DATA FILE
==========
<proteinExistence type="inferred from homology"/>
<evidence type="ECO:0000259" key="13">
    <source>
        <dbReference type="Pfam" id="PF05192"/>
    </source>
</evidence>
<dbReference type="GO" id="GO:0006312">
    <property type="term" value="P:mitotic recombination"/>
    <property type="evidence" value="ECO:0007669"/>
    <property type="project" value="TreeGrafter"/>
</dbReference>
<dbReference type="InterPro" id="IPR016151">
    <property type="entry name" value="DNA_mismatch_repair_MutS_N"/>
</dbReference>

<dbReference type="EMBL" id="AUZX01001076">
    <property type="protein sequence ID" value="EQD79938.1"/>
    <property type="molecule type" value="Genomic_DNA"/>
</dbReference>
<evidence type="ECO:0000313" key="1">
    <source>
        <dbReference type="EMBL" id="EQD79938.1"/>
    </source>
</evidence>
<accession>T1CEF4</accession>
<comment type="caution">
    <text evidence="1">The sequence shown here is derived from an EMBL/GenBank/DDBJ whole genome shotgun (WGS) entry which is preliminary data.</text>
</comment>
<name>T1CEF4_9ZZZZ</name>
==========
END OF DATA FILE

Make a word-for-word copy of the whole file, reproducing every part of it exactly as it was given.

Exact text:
<proteinExistence type="inferred from homology"/>
<evidence type="ECO:0000259" key="13">
    <source>
        <dbReference type="Pfam" id="PF05192"/>
    </source>
</evidence>
<dbReference type="GO" id="GO:0006312">
    <property type="term" value="P:mitotic recombination"/>
    <property type="evidence" value="ECO:0007669"/>
    <property type="project" value="TreeGrafter"/>
</dbReference>
<dbReference type="InterPro" id="IPR016151">
    <property type="entry name" value="DNA_mismatch_repair_MutS_N"/>
</dbReference>

<dbReference type="EMBL" id="AUZX01001076">
    <property type="protein sequence ID" value="EQD79938.1"/>
    <property type="molecule type" value="Genomic_DNA"/>
</dbReference>
<evidence type="ECO:0000313" key="1">
    <source>
        <dbReference type="EMBL" id="EQD79938.1"/>
    </source>
</evidence>
<accession>T1CEF4</accession>
<comment type="caution">
    <text evidence="1">The sequence shown here is derived from an EMBL/GenBank/DDBJ whole genome shotgun (WGS) entry which is preliminary data.</text>
</comment>
<name>T1CEF4_9ZZZZ</name>